written by Kelly Bauer
I remember the specific moment I knew I wanted to climb mountains. Standing at the Mt. Hebo viewpoint I could see the Cascade range in all her glory. Something changed. I stood there long enough that I had to run to catch up with my friends who had started walking back to the car. Out of breath I panted, “I want to climb those”.
“What?”, they said looking around.
“You better find someone else to go with”.
Fast forward to August of last year, it was my 25th birthday so I got to choose the trip. Oregon’s third highest mountain seemed like the perfect choice. Hiked by many and often done as a long day hike, we were excited for a weekend of adventure. South Sister is the tallest of the three sisters and the third highest peak in Oregon at 10,358’ (Mt. Hood – 11,239 & Mt. Jefferson – 10,497).
We left Salem around four in the morning and arrived at Devil’s Lake Campground shortly after seven. By seven the parking lot was already full and we had to park on the highway. Rather than complete the hike in a day our plan was to hike into Moraine Lake at 6,450 ft and camp then pack up camp around three am, ditch our backpacking packs for smaller packs and summit around sunrise.
Our pace to the lake was easy and filled with snacks. Moraine Lake is a high use area so camping is required at designated spots and fire is prohibited year round. We found a campsite tucked away North of the lake with a view of Broken Top. The lake was beautiful and refreshing and a dinner of dehydrated meals filled our bellies as we went to sleep well before the sun set.
We packed camp in the light of the moon and our headlamps and began our trek up. The trail was easy to follow and we could see the headlamps of those who had started before us above.
I had been warned of the false summit but man was that disheartening. Teardrop Pool is the highest Lake in Oregon and probably named for
the tear you feel going down your face when you realize you still have another mile and 1000 feet of elevation gain to the top. All jokes aside, it was beautiful. The sun was rising past Broken Top as we passed Teardrop Pool and the light made the glacier light up like lava reminiscent of its volcanic past thousands of years ago.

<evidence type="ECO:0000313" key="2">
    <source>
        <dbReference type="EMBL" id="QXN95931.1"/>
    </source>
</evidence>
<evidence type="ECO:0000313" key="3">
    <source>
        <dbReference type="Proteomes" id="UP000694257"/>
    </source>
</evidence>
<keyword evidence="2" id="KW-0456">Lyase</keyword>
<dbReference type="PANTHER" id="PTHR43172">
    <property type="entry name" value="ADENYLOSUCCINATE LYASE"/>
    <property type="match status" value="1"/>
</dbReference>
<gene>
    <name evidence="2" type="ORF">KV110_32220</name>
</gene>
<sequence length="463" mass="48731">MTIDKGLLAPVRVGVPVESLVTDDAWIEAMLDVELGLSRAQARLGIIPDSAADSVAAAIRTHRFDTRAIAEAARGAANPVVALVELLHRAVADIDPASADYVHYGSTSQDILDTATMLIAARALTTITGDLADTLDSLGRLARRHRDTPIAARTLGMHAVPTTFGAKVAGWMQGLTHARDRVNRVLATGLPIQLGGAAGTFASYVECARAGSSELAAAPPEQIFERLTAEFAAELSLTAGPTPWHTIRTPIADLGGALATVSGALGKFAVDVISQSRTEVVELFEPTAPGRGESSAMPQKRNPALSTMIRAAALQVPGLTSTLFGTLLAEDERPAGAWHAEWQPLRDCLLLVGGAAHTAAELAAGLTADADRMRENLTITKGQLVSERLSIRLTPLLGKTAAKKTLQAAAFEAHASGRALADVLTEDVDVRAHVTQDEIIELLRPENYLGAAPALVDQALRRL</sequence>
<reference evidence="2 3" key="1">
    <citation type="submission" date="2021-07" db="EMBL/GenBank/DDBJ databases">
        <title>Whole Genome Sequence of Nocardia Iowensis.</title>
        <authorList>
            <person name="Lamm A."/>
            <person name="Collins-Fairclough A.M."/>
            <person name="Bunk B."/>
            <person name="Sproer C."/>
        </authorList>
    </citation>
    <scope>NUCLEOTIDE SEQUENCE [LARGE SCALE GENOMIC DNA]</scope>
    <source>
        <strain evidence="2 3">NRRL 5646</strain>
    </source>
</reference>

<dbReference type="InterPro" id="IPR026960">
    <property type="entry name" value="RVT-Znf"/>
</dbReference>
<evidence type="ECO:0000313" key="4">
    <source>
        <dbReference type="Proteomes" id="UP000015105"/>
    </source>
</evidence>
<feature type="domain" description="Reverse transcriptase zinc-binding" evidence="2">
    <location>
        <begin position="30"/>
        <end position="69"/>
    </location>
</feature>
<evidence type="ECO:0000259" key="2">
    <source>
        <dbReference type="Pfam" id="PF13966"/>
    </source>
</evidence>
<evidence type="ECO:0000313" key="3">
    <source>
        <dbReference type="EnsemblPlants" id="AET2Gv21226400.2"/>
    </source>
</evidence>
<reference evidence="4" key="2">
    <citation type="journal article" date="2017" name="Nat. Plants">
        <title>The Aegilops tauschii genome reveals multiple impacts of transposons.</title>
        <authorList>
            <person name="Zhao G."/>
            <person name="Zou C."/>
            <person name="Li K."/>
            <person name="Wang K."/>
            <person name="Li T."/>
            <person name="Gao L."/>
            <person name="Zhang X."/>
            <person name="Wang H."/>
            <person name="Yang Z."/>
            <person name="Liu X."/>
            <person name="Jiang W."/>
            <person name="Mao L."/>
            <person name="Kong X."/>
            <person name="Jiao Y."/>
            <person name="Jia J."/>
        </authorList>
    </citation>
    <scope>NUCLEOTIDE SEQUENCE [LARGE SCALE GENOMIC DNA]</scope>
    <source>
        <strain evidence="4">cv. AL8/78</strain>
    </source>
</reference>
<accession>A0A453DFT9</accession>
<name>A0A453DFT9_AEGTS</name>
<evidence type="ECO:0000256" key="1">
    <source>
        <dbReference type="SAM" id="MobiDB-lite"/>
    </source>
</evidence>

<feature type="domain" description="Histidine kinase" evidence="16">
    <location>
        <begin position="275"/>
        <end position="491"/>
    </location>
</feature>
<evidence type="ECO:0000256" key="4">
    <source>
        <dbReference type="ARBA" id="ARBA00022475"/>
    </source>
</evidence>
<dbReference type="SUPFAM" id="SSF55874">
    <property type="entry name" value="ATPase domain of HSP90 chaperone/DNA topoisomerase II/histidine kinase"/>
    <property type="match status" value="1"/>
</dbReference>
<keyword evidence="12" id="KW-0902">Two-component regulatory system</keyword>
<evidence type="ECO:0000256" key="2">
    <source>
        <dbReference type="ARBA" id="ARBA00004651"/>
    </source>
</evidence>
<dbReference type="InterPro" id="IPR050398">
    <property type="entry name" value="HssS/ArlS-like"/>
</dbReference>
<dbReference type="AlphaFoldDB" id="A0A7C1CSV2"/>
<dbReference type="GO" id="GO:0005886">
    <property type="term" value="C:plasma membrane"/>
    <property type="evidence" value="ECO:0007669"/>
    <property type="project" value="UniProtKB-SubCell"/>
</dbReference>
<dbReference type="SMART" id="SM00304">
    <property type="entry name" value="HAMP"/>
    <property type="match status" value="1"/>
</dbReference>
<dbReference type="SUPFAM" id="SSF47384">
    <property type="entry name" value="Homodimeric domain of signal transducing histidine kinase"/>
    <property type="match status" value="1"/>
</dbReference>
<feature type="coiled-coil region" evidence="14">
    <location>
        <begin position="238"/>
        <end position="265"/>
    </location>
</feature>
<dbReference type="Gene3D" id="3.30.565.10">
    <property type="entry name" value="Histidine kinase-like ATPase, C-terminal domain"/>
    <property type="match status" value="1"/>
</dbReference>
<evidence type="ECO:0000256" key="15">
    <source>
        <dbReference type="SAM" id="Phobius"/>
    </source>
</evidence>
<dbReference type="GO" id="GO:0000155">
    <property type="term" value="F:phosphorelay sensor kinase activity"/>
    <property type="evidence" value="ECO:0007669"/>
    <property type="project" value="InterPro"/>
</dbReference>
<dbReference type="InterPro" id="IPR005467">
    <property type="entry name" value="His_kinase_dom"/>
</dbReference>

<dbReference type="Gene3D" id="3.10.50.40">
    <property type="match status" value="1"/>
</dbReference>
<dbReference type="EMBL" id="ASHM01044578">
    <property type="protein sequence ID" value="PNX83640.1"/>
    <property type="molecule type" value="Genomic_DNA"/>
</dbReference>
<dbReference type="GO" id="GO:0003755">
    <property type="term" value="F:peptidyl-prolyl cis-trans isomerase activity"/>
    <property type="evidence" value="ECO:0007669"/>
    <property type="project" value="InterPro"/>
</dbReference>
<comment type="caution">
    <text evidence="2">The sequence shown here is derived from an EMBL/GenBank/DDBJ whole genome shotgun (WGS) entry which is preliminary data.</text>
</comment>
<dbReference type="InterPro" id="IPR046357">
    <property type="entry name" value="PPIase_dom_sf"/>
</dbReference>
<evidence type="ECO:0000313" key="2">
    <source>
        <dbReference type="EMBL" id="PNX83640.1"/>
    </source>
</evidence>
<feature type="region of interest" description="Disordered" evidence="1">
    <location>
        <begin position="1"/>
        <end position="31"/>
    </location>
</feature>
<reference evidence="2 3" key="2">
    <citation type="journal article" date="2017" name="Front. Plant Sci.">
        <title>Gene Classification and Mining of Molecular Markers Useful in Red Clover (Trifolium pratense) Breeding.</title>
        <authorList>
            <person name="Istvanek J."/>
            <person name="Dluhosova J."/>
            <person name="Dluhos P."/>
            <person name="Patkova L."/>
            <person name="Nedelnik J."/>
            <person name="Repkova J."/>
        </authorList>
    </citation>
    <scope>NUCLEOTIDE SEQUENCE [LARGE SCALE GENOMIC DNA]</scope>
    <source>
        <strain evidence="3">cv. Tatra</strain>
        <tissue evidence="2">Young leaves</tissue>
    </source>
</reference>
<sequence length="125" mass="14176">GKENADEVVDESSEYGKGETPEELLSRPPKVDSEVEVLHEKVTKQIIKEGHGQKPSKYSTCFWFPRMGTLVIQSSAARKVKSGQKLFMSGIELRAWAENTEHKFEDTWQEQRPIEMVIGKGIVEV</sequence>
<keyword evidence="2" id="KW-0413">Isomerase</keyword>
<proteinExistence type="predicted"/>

The top of South sister is marked by a crater from its last eruption, the peak is on the far side but it seems like a short walk after climbing. There are stone shelters built to block the wind and two of us waited there for the rest of the group before hiking to the actual summit. The wait gave us enough time to cook biscuits and gravy and make coffee. Those are still the best biscuits and gravy I’ve ever had.
Because of the wind, the summit didn’t offer much in terms of views but it was well worth it. The hike down was long and hard on the knees. By the afternoon we sat in the patio of Crux Brewery, the Sisters far in the distance and we toasted food and beer well worth the effort.
I am back at South Sister but this time it is covered in snow. We started the hike in Chacos, switched to boots then soon found ourselves in snowshoes heading to Moraine Lake. We found a camp South of the lake with South Sister overlooking us. The plan was the same, wake up early, summit around sunrise, and get back down. However, this time snow conditions and safety dictated our hiking time. An alpine start in mountaineering refers to an early start in order to avoid rock fall, melting snow or avalanche conditions as the sun warms the mountain.
We began our trek at two am. I was grateful to be in the dark because we could not see how much further we had to go. The hiking was steady and our biggest challenge was finding a route in the snow. I found hiking in the snow much more enjoyable than traveling on the loose dirt and scree that covers South Sister in the summer.
The last push to the summit required crampons and ice axes to travel across the steep ice. The top was void of rock and covered in snow. The wind shelters visible in the summer were completely covered by the snow fall. We again made coffee, boiling fresh snow for water. This time, the skies were clear and we could see Middle and North Sister, Three Fingered Jack, Jefferson, Hood and Helens in the distance. For an hour we had the summit to ourselves until a team of two came up the North side roped up from a technical route. We took pictures, chatted and talked about upcoming trips then parted ways.
The descent was by far my favorite part of the trip. Rather than destroy my already beaten knees, we glissaded back to camp. Glissading is a technique in which you sit down and use your ice axe to guide you down the mountain.
The trip of course ended with a visit to the Deschutes Brewery for well earned burgers and beverages and a toast to another trip well done. South Sister may not be technical or compare to the other giants of the Cascade range but it will always hold a place in my heart as my first summit on a very long list of adventures.